There is a model for government to turn around struggling economies throughout the world. It includes respect for private property rights, light touch regulation and a simple way to collect taxes. The alternative is continued economic turmoil.
The next challenge for governments throughout the world after dealing with sky-high energy prices and the aftermath of the COVID-19 pandemic is the possibility of “stagflation.” CNBC reported on June 21, 2022, about a survey of the economists in prominent global and regional financial institutions: “80% of economists in the same survey named stagflation as the greater long-term risk to the economy, according to the Securities Industry and Financial Markets Association. The next biggest risk they identified was deflation, with 13% of respondents.” As inflation is enraging Americans, the world is on the brink of a marriage of inflation and economic stagnation.
One way for the government to combat this is to promote pro-growth policies that will incentivize investment in areas that have a friendly legal framework for business development. On the other hand, bad government policies about private enterprise typically led to even more economic stagnation, inflation and underemployment. North Korea, Cuba and Venezuela, for example, have been suffering for decades under oppressive governance. Their regimes have zero respect for property rights and economic freedom, leading to stagnation. And as the specter of stagflation looms ever larger in the Western Hemisphere, too many of us are forgetting what good governance looks like.
But an emerging community of entrepreneurs and workers on the island of Roatan in Honduras could soon change that by reviving respect for good governance — if extremists don’t destroy it first.
Ground zero is Prospera — a Honduran Zone for Economic Development and Employment on Roatan. The goal of the ZEDE is to establish an area with a governance structure that promotes human flourishing through rapid economic development, job creation and innovation. What that means is strong property rights, reasonable regulation, employee-owned social benefit funds and one-page tax returns.
So far, they are succeeding. And that success has made it a target.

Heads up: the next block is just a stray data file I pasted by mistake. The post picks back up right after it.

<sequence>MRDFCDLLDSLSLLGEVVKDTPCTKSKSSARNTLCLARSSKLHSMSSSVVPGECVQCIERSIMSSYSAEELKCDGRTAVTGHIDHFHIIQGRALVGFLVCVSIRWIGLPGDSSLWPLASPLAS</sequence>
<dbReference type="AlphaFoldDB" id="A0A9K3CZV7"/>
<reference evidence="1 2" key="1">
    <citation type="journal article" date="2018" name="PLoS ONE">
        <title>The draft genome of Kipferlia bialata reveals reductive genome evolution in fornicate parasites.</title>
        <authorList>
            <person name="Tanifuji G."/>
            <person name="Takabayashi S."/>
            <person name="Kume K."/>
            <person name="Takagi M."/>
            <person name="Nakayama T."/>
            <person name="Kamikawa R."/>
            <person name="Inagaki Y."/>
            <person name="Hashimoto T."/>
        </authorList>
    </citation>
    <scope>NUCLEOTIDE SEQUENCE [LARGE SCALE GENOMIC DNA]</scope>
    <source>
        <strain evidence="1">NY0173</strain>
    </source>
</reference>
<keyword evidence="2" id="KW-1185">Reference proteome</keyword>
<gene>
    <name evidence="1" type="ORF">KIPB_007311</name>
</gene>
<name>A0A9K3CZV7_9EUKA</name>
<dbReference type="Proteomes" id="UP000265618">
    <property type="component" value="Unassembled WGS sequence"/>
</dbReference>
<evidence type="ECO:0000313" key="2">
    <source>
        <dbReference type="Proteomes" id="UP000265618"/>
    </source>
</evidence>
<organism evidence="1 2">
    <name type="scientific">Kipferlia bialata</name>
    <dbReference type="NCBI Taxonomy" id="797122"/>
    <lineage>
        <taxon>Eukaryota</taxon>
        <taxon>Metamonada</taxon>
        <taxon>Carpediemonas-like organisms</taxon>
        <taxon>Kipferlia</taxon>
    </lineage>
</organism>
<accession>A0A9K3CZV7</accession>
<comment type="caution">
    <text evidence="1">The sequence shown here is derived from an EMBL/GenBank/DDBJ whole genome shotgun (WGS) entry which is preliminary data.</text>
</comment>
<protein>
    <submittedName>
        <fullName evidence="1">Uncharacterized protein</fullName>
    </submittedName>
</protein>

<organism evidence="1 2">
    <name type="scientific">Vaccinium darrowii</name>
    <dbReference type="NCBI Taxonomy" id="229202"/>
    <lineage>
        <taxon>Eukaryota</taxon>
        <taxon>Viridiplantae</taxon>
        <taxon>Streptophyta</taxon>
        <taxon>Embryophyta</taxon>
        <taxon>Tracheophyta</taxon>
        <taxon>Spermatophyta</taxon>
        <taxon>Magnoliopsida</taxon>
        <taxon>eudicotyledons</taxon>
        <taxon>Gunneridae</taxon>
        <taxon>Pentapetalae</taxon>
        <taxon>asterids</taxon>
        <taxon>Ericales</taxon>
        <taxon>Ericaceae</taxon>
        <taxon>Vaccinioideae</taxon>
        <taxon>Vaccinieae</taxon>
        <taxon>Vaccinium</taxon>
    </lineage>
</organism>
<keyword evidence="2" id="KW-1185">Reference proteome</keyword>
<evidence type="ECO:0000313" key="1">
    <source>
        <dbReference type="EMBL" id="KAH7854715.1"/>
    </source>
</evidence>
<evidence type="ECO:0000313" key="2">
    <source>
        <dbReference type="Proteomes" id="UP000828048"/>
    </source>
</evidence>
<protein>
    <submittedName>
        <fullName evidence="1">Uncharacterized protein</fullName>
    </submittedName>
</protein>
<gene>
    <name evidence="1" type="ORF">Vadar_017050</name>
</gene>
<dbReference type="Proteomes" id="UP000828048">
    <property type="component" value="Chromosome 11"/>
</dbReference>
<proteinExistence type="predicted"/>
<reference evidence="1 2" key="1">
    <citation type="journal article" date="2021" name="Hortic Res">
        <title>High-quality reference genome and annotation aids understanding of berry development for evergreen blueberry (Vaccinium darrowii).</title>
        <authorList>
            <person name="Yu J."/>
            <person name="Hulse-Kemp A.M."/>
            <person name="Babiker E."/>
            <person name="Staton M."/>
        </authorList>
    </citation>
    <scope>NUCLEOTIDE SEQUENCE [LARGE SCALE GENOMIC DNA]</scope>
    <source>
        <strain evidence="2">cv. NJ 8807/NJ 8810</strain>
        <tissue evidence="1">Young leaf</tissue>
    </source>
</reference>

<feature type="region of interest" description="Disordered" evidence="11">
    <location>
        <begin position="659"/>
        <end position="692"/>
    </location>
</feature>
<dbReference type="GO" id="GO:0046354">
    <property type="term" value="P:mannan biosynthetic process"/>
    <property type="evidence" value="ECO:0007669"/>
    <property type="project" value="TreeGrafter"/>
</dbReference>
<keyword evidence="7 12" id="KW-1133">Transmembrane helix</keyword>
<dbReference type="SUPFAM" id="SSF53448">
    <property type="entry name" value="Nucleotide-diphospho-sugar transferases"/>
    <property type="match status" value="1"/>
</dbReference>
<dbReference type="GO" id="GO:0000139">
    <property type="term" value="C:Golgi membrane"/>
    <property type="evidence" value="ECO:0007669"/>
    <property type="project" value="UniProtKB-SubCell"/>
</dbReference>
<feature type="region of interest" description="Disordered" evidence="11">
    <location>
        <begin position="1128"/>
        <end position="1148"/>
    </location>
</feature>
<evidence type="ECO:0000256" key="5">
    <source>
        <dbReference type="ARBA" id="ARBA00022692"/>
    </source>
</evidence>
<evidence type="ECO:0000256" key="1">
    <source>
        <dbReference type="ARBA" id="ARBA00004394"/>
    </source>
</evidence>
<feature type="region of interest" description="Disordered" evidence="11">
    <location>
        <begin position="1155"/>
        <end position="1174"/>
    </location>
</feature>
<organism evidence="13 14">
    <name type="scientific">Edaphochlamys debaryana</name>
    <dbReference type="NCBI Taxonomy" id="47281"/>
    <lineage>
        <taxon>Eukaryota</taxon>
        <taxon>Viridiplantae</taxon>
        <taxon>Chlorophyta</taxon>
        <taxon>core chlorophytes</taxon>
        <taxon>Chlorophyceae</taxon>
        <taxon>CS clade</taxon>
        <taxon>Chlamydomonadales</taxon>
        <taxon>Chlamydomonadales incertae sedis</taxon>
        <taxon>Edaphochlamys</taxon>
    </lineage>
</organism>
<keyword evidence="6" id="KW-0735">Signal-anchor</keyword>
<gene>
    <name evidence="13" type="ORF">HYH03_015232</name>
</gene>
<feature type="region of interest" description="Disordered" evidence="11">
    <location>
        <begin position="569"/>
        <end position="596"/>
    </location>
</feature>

Prospera ZEDE has drawn over $80 million in investment. Together with the two other ZEDEs based on the mainland of Honduras, nearly a quarter billion dollars in private investment has been drawn to the most unlikely of places. That has meant thousands of jobs for the Honduran people, with tens of thousands more anticipated under conditions of legal stability. For the American people, this means reducing the pressure for those workers to migrate to the United States; why move thousands of miles when you can have a good job at home? It also promises greater stability for the region and a reduction of the influence of narco and human traffickers.
How is this small miracle happening? Prospera ZEDE relies on the private sector to deliver governance as a service with the actual consent of the governed — no one is forced to live or work there. Instead, each resident has an actual, enforceable contract for services with the government. Governance is thus furnished without political intrigue, feather-bedding or favoritism. And by deeming all governing officials literal fiduciaries who owe the highest duty of care and loyalty to the governed, this governance structure solves the twin problems of abusive bureaucracies and improper corporate influence.
Naturally, Prospera is driving both leftist extremists and international elites nuts. They are out to eradicate the idea of ZEDEs by terminating them and making sure no more spring up in other developing nations. Local elites oppose ZEDEs because they don’t want any new competition. And the hard left looks unfavorably on any structure that promotes property rights and consent of the governed because they favor collectivism and the idea that government, not the people, needs to make decisions relating to sovereignty, property and individual rights.
If Prospera is squashed by this unholy alliance of elites and ideologues, we can expect continued misery for the Honduran and American people alike. But it must be allowed to prove itself because the example set by the zone points the way forward to prosperity. In the microcosm of the ZEDE, we are witnessing nothing less than a battle for the future of the Western Hemisphere.
Governments are approaching a fork in the road where they can choose prosperity or the road of heavy government spending, regulation and high taxation that will lead to even more economic malaise. It would be smart for government officials to study the example of Prospera to take the lessons learned there to battle stagflation and an angered populace.
• Peter Mihalick is former legislative director and counsel to former Reps. Barbara Comstock, Virginia Republican, and Rodney Blum, Iowa Republican.
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